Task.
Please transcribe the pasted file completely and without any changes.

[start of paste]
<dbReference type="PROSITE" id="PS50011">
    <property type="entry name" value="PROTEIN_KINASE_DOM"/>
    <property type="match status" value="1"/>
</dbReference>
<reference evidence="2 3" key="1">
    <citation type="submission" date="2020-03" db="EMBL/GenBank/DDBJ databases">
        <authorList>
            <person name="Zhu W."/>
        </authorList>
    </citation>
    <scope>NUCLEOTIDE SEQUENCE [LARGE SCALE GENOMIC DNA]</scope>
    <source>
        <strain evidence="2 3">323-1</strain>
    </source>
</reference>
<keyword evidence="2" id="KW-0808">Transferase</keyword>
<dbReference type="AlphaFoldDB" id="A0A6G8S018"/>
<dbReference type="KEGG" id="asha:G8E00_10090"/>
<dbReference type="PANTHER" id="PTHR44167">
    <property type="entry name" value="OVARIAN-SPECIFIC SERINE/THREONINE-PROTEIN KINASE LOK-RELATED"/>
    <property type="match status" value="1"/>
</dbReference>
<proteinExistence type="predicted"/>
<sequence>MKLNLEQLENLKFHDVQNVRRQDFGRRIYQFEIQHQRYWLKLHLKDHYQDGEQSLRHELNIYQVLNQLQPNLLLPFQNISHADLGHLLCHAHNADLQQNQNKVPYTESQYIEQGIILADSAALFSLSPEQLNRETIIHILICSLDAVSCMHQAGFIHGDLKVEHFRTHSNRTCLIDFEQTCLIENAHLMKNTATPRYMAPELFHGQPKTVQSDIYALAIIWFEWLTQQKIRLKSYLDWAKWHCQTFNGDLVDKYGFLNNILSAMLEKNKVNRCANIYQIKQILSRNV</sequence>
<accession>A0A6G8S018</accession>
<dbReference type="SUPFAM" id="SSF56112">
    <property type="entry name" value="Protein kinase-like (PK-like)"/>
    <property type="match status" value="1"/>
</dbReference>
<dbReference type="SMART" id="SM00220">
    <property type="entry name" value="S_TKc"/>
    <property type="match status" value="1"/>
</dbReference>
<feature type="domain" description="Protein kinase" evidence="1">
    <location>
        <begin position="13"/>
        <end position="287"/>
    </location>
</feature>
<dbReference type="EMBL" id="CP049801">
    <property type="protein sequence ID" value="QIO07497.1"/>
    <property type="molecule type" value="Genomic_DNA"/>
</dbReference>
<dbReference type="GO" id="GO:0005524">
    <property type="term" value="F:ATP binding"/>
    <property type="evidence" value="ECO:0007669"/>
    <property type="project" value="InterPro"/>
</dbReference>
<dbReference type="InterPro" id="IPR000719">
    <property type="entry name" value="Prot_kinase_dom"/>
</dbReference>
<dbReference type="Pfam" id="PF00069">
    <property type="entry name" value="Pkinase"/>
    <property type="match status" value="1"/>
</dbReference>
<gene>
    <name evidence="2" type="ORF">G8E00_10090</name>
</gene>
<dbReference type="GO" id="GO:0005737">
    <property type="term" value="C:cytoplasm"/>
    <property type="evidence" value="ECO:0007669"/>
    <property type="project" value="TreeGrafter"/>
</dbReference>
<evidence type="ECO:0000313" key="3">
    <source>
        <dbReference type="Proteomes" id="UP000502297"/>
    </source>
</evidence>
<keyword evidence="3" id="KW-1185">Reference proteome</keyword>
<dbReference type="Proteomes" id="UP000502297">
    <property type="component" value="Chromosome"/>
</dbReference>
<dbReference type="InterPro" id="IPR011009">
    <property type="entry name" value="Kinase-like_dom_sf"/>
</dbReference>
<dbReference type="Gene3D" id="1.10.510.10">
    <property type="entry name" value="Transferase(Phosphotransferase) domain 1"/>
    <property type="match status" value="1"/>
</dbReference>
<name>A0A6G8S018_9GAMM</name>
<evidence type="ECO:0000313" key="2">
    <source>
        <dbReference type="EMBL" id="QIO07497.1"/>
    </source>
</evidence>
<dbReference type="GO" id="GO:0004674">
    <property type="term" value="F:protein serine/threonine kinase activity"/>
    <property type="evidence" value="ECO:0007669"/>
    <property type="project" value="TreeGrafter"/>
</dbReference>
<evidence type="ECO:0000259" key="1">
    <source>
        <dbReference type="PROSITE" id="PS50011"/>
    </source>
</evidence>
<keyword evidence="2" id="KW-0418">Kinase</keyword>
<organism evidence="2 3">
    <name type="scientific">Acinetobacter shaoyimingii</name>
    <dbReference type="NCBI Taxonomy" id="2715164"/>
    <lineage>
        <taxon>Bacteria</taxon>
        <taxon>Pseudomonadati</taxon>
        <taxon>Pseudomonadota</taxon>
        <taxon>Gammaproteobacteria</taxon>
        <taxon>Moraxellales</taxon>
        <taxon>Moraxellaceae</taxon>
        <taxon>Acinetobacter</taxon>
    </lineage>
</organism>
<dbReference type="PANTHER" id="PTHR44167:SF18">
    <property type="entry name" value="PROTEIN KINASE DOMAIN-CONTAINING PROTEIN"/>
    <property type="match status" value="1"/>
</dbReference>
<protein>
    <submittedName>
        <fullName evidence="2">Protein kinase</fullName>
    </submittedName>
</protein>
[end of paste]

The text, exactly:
<dbReference type="PROSITE" id="PS50011">
    <property type="entry name" value="PROTEIN_KINASE_DOM"/>
    <property type="match status" value="1"/>
</dbReference>
<reference evidence="2 3" key="1">
    <citation type="submission" date="2020-03" db="EMBL/GenBank/DDBJ databases">
        <authorList>
            <person name="Zhu W."/>
        </authorList>
    </citation>
    <scope>NUCLEOTIDE SEQUENCE [LARGE SCALE GENOMIC DNA]</scope>
    <source>
        <strain evidence="2 3">323-1</strain>
    </source>
</reference>
<keyword evidence="2" id="KW-0808">Transferase</keyword>
<dbReference type="AlphaFoldDB" id="A0A6G8S018"/>
<dbReference type="KEGG" id="asha:G8E00_10090"/>
<dbReference type="PANTHER" id="PTHR44167">
    <property type="entry name" value="OVARIAN-SPECIFIC SERINE/THREONINE-PROTEIN KINASE LOK-RELATED"/>
    <property type="match status" value="1"/>
</dbReference>
<proteinExistence type="predicted"/>
<sequence>MKLNLEQLENLKFHDVQNVRRQDFGRRIYQFEIQHQRYWLKLHLKDHYQDGEQSLRHELNIYQVLNQLQPNLLLPFQNISHADLGHLLCHAHNADLQQNQNKVPYTESQYIEQGIILADSAALFSLSPEQLNRETIIHILICSLDAVSCMHQAGFIHGDLKVEHFRTHSNRTCLIDFEQTCLIENAHLMKNTATPRYMAPELFHGQPKTVQSDIYALAIIWFEWLTQQKIRLKSYLDWAKWHCQTFNGDLVDKYGFLNNILSAMLEKNKVNRCANIYQIKQILSRNV</sequence>
<accession>A0A6G8S018</accession>
<dbReference type="SUPFAM" id="SSF56112">
    <property type="entry name" value="Protein kinase-like (PK-like)"/>
    <property type="match status" value="1"/>
</dbReference>
<dbReference type="SMART" id="SM00220">
    <property type="entry name" value="S_TKc"/>
    <property type="match status" value="1"/>
</dbReference>
<feature type="domain" description="Protein kinase" evidence="1">
    <location>
        <begin position="13"/>
        <end position="287"/>
    </location>
</feature>
<dbReference type="EMBL" id="CP049801">
    <property type="protein sequence ID" value="QIO07497.1"/>
    <property type="molecule type" value="Genomic_DNA"/>
</dbReference>
<dbReference type="GO" id="GO:0005524">
    <property type="term" value="F:ATP binding"/>
    <property type="evidence" value="ECO:0007669"/>
    <property type="project" value="InterPro"/>
</dbReference>
<dbReference type="InterPro" id="IPR000719">
    <property type="entry name" value="Prot_kinase_dom"/>
</dbReference>
<dbReference type="Pfam" id="PF00069">
    <property type="entry name" value="Pkinase"/>
    <property type="match status" value="1"/>
</dbReference>
<gene>
    <name evidence="2" type="ORF">G8E00_10090</name>
</gene>
<dbReference type="GO" id="GO:0005737">
    <property type="term" value="C:cytoplasm"/>
    <property type="evidence" value="ECO:0007669"/>
    <property type="project" value="TreeGrafter"/>
</dbReference>
<evidence type="ECO:0000313" key="3">
    <source>
        <dbReference type="Proteomes" id="UP000502297"/>
    </source>
</evidence>
<keyword evidence="3" id="KW-1185">Reference proteome</keyword>
<dbReference type="Proteomes" id="UP000502297">
    <property type="component" value="Chromosome"/>
</dbReference>
<dbReference type="InterPro" id="IPR011009">
    <property type="entry name" value="Kinase-like_dom_sf"/>
</dbReference>
<dbReference type="Gene3D" id="1.10.510.10">
    <property type="entry name" value="Transferase(Phosphotransferase) domain 1"/>
    <property type="match status" value="1"/>
</dbReference>
<name>A0A6G8S018_9GAMM</name>
<evidence type="ECO:0000313" key="2">
    <source>
        <dbReference type="EMBL" id="QIO07497.1"/>
    </source>
</evidence>
<dbReference type="GO" id="GO:0004674">
    <property type="term" value="F:protein serine/threonine kinase activity"/>
    <property type="evidence" value="ECO:0007669"/>
    <property type="project" value="TreeGrafter"/>
</dbReference>
<evidence type="ECO:0000259" key="1">
    <source>
        <dbReference type="PROSITE" id="PS50011"/>
    </source>
</evidence>
<keyword evidence="2" id="KW-0418">Kinase</keyword>
<organism evidence="2 3">
    <name type="scientific">Acinetobacter shaoyimingii</name>
    <dbReference type="NCBI Taxonomy" id="2715164"/>
    <lineage>
        <taxon>Bacteria</taxon>
        <taxon>Pseudomonadati</taxon>
        <taxon>Pseudomonadota</taxon>
        <taxon>Gammaproteobacteria</taxon>
        <taxon>Moraxellales</taxon>
        <taxon>Moraxellaceae</taxon>
        <taxon>Acinetobacter</taxon>
    </lineage>
</organism>
<dbReference type="PANTHER" id="PTHR44167:SF18">
    <property type="entry name" value="PROTEIN KINASE DOMAIN-CONTAINING PROTEIN"/>
    <property type="match status" value="1"/>
</dbReference>
<protein>
    <submittedName>
        <fullName evidence="2">Protein kinase</fullName>
    </submittedName>
</protein>